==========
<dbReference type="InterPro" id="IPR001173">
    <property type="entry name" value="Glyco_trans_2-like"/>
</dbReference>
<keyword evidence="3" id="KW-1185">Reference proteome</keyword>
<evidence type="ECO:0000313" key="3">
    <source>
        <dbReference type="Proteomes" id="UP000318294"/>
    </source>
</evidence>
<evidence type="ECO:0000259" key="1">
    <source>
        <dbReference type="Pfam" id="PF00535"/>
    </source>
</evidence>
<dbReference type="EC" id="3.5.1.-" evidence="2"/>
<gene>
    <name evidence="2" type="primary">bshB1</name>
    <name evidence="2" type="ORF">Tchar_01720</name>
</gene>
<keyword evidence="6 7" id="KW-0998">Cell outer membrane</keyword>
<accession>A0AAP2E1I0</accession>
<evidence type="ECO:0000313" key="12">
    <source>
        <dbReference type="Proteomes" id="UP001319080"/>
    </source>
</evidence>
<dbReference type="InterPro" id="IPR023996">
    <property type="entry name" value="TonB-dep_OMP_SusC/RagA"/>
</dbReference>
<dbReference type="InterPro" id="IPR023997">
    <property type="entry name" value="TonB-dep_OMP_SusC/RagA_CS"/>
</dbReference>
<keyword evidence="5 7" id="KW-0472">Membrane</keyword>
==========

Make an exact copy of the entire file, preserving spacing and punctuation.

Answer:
<dbReference type="InterPro" id="IPR001173">
    <property type="entry name" value="Glyco_trans_2-like"/>
</dbReference>
<keyword evidence="3" id="KW-1185">Reference proteome</keyword>
<evidence type="ECO:0000313" key="3">
    <source>
        <dbReference type="Proteomes" id="UP000318294"/>
    </source>
</evidence>
<evidence type="ECO:0000259" key="1">
    <source>
        <dbReference type="Pfam" id="PF00535"/>
    </source>
</evidence>
<dbReference type="EC" id="3.5.1.-" evidence="2"/>
<gene>
    <name evidence="2" type="primary">bshB1</name>
    <name evidence="2" type="ORF">Tchar_01720</name>
</gene>
<keyword evidence="6 7" id="KW-0998">Cell outer membrane</keyword>
<accession>A0AAP2E1I0</accession>
<evidence type="ECO:0000313" key="12">
    <source>
        <dbReference type="Proteomes" id="UP001319080"/>
    </source>
</evidence>
<dbReference type="InterPro" id="IPR023996">
    <property type="entry name" value="TonB-dep_OMP_SusC/RagA"/>
</dbReference>
<dbReference type="InterPro" id="IPR023997">
    <property type="entry name" value="TonB-dep_OMP_SusC/RagA_CS"/>
</dbReference>
<keyword evidence="5 7" id="KW-0472">Membrane</keyword>